Ruby-throated Hummingbirds have been hanging around the yard this summer and the Cardinal Flower is always a favorite for them. Today I took a few pictures to share some of the excitement. This bird is a female, correct me if I am wrong. Images were taken on August 9, 2015 in Waukesha County.
Binomial name: Archilochus colubris
Description: Metallic green feathers on back, grayish-white on underparts. Males have a vibrant red throat which may appear dark in poor lighting. Wings are dark gray, almost black. Long, slender bill is black in color and mostly straight with a slight curve at the tip.
Size: 2.8″-3.5″ long, 3” – 4” wingspan
Weight: 0.071 oz. – 0.21 oz.
Habitat: Broadleaf and pine forests, orchards, meadows, parks, and gardens
Diet: Tree and flower nectar, small insects, and spiders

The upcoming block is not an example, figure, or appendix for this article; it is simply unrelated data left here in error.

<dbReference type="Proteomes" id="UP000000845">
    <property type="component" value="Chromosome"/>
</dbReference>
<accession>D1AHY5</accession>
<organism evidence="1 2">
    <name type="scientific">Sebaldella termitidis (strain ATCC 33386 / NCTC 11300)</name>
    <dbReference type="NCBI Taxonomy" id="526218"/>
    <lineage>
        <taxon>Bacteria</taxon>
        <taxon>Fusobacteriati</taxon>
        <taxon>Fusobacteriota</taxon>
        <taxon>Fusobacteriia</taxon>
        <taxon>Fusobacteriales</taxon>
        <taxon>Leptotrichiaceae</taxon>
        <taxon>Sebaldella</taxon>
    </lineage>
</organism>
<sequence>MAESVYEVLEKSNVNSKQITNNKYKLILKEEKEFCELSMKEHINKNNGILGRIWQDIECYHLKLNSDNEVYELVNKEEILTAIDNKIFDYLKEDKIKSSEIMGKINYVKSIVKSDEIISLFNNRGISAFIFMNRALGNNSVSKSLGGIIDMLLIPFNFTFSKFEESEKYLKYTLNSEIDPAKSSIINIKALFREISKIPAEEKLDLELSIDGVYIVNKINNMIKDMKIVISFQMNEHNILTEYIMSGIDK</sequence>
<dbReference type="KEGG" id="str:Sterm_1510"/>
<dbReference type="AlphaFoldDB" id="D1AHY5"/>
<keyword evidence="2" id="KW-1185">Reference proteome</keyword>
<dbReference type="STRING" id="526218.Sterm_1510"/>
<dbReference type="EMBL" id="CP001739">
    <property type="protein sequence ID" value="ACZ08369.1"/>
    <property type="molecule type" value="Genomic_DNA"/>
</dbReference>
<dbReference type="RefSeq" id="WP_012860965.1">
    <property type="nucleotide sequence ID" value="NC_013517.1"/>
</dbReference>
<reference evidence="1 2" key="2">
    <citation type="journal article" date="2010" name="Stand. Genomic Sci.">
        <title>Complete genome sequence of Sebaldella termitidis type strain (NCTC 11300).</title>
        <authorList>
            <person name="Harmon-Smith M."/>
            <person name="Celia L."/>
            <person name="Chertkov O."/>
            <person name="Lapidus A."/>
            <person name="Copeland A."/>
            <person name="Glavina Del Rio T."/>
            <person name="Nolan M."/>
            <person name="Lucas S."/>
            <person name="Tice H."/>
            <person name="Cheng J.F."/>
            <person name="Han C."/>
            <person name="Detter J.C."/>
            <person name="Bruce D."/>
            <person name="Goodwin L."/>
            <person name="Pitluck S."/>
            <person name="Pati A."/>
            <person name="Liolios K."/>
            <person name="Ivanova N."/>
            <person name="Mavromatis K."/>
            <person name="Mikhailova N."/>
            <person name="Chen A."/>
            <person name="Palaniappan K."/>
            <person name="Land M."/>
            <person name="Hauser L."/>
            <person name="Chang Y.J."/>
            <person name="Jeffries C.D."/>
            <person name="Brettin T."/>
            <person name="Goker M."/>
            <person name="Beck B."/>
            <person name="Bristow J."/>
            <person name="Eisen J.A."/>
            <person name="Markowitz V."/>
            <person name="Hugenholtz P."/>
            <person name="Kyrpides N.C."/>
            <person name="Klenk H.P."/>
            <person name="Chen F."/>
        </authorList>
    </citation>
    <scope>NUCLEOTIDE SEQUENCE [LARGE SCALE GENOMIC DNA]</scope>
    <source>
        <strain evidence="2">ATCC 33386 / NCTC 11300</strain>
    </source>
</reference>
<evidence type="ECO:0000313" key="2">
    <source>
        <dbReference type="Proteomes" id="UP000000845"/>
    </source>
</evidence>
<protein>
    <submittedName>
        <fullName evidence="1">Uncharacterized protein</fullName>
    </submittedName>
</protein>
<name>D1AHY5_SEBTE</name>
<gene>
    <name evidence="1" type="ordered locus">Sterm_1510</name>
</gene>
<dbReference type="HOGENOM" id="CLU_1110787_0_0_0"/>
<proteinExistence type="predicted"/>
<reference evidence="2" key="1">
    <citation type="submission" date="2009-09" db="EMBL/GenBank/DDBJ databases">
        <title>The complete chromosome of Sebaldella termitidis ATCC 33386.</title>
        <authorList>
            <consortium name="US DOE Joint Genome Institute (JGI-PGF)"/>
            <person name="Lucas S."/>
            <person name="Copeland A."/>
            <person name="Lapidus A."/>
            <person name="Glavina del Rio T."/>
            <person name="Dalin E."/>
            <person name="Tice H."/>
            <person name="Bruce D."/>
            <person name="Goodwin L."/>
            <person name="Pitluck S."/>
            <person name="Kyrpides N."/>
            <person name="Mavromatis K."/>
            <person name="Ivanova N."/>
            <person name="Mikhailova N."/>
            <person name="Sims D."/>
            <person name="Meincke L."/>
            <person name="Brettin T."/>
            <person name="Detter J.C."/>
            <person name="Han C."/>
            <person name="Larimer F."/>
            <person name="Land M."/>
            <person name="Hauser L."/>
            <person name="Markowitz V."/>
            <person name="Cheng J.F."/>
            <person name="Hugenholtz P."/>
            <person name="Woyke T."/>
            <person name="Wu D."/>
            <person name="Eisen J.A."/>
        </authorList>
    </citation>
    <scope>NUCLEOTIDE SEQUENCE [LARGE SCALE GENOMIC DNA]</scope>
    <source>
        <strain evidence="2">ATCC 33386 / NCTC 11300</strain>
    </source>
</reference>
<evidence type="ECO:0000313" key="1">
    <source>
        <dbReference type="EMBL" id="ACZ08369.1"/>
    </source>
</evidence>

Nesting: The female provides all parental care, building a nest in a protected tree or shrub on a slightly downward-sloping limb. They favor deciduous trees such as oak, birch, or poplar. The nest is made out of bud scales, lichen, spider silk, and dandelion or thistle down. The same nest may be used year after year with the female making annual repairs. The female will lay 1-3 eggs at a time, laying eggs once or twice per summer. The young remain in the nest for 22-25 days.
Notes: A list of just some of the of native wildflowers we have planted in our yard to attract these exquisite tiny birds are: Red Bee Balm (Monarda didyma), Wild Bergamot (Monarda fistulosa), Cardinal Flower (Lobelia cardinalis), Wild Columbine (Aquilegia canadensis), Royal Catchfly (Silene regia), Butterfly Milkweed (Ascelpias tuberose), Hoary Vervain (Verbena stricta), Nodding Onion (Allium cernuum), Penstemon species, Echinacea species.
Fantastic photos. Thanks for sharing!
Great images, Jim. My wife and I just decided to plant cardinal flower this fall. Thanks for the motivation! We are trying to come up with alternatives to the sugar laden hummingbird feeders.
As usual, just beautiful. Thanks for sharing your special talent with all of us.
love the hummingbird(s)